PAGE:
Industrial Symphony No. 1
|Industrial Symphony No. 1|
|Directed by||David Lynch|
|Produced by||Angelo Badalamenti|
|Written by||David Lynch|
Michael J. Anderson
|Music by||Angelo Badalamenti
Julee Cruise (Vocals)
|Distributed by||Warner Home Video|
|Running time||50 minutes|
When David Lynch studied at the Pennsylvania Academy of Fine Arts in Philadelphia (PAFA), he made a series of complex mosaics in geometric shapes which he called Industrial Symphonies.
The play was originally presented (twice) on stage at the Brooklyn Academy of Music in New York City as part of the New Music America Festival on November 10, 1989. It was released on LaserDisc and VHS in 1990.
|This article is outdated. (September 2009)|
The show made its debut on DVD 18 November 2008 in the David Lynch: The Lime Green Set DVD collection.
- Nicolas Cage : Heartbreaker
- Laura Dern : Heartbroken Woman
- Julee Cruise : The Dreamself of the Heartbroken Woman
- Michael J. Anderson : Woodsman / Twin A
- Up In Flames
- I Float Alone
- The Black Sea
- Into the Night
- I'm Hurt Bad
- Pinky's Bubble Egg (The Twins Spoke)
- The Dream Conversation
- Rockin' Back Inside My Heart
- The Final Battle
- The World Spins
The presentation opens with Cage and Dern engaging in a telephone conversation, the gist of which is that he is breaking up with her, to her great sorrow. Though they are never named as such, the two characters bear a striking resemblance to Sailor and Lula from Lynch's movie Wild at Heart. The rest of the play is a hallucinatory "dream" that the Heartbroken Woman has.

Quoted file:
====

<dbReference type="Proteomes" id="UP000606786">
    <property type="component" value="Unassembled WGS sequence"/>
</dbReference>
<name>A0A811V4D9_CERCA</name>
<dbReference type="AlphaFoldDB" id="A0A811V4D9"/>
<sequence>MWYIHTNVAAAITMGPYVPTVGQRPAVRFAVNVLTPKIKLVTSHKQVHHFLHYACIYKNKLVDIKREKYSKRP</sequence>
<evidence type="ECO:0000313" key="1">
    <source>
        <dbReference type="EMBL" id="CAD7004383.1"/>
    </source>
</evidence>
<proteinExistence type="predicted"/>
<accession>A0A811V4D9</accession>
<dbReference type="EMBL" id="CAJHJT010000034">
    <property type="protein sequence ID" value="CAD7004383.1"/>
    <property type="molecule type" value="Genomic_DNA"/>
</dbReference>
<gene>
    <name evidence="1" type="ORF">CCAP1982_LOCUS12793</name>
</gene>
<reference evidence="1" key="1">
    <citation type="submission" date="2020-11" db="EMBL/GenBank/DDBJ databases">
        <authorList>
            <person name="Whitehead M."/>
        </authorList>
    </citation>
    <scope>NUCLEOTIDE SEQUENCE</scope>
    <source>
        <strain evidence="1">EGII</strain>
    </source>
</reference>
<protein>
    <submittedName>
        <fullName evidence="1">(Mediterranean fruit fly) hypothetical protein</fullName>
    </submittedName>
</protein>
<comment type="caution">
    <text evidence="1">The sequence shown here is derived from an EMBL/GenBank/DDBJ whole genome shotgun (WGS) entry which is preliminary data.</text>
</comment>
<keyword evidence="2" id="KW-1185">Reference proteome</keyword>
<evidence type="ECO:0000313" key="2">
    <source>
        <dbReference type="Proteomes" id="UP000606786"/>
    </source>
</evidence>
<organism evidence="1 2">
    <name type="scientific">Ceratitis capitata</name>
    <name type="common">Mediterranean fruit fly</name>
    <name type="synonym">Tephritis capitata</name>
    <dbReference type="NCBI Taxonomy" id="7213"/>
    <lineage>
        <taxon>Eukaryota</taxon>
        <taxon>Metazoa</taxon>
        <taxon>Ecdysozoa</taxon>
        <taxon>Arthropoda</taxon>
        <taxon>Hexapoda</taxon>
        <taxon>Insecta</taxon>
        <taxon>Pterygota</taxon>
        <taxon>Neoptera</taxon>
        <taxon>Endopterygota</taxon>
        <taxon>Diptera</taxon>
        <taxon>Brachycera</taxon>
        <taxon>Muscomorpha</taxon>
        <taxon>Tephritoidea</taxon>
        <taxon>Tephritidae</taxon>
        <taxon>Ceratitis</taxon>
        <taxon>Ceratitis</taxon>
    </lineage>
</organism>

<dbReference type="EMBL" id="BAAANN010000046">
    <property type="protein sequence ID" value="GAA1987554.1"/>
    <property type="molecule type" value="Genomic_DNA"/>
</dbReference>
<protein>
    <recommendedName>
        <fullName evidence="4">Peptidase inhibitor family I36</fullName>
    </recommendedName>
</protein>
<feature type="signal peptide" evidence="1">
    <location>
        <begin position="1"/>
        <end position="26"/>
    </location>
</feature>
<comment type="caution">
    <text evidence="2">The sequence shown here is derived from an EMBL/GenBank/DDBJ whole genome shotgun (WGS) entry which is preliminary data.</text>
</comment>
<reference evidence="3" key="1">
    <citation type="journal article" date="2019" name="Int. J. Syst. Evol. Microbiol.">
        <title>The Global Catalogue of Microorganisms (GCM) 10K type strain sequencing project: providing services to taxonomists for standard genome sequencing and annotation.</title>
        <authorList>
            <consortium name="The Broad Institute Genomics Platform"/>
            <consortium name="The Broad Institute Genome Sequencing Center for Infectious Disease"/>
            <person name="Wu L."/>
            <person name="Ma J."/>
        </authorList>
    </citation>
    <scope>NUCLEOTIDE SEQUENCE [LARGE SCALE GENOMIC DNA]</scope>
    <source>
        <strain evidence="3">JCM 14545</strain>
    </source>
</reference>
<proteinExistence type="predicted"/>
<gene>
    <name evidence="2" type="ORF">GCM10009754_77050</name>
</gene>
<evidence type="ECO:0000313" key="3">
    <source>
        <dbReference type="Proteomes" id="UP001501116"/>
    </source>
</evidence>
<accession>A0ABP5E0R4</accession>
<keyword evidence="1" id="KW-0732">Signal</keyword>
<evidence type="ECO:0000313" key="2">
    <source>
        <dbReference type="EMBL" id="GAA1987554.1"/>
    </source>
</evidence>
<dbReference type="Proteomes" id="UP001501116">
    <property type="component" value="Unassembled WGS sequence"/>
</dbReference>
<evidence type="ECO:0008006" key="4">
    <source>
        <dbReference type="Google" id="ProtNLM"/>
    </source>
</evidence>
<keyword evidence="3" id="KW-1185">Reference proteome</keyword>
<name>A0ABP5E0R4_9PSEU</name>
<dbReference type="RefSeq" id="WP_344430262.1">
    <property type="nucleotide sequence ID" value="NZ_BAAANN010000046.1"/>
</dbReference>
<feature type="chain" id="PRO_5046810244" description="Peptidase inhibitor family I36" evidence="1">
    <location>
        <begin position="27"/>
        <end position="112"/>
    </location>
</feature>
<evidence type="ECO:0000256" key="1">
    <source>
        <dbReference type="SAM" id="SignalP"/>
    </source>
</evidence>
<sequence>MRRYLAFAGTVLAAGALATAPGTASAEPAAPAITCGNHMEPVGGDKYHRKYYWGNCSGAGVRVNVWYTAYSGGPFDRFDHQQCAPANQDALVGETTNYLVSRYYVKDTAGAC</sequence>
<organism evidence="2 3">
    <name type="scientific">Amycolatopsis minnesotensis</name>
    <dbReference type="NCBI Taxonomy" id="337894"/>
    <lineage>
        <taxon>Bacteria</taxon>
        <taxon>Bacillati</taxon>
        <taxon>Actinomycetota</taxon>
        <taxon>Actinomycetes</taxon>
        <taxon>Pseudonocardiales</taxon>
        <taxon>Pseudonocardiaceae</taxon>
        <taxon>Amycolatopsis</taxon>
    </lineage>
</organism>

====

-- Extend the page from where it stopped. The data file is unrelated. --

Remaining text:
The show takes place on a stage, the main props being a tall metal girder-like structure, and an abandoned shell of a car, with flickering lights and cacophonous sounds used to disturbing, nightmarish effect. Much use is made of actors suspended from ropes, flying and falling, as well as dancers.
Julee Cruise sings on tracks 1, 2, 4, 8 and 10. These songs are all from her 1989 debut album, Floating into the Night, apart from track 1, which is from her 1993 album, Voice of Love. They are the normal, studio recordings - the songs are mimed. Her voice can also be heard in track 6, in which she gets pushed into the boot of the car. In track 8, the boot opens and she sings from it, her face superimposed on a TV-screen. One recording, "Rockin' Back Inside My Heart", is also featured in Twin Peaks (for which Cruise recorded a vocal version of the theme).
Michael J. Anderson (known for his role as the small, dancing Man From Another Place on Twin Peaks) is featured on track 3, patiently sawing a log of wood to Badalamenti's discordant music. He is also part of the stage ensemble on track 5 (instrumental), along with a tall, demonic reindeer-like figure. Finally, on track 6, he reiterates the opening dialogue between Cage and Dern, accompanied by a clarinet-player and a non-speaking actress playing Dern's part.
Track 9 is wholly instrumental, with a background of dolls being lowered from the roof on strings.
Lynch frequently makes allusions to specific trademarks that recur throughout his films. This film features the motif of lumber, when Michael J. Anderson's character saws a log. This motif is also prominent in Twin Peaks, where the title sequence features saws cutting wood, as well as the sawmill that appears as a setting in the series. Another trademark is the motif of blinking lights, repeatedly used throughout the film. Blinking lights usually signify change, more specifically used in the feature films Lost Highway, Mulholland Drive and Inland Empire.
VHS: Warner Music Vision (ASIN 6302374065) ; 1990
Laser Disc: Warner Reprise (38179-6) ; 1991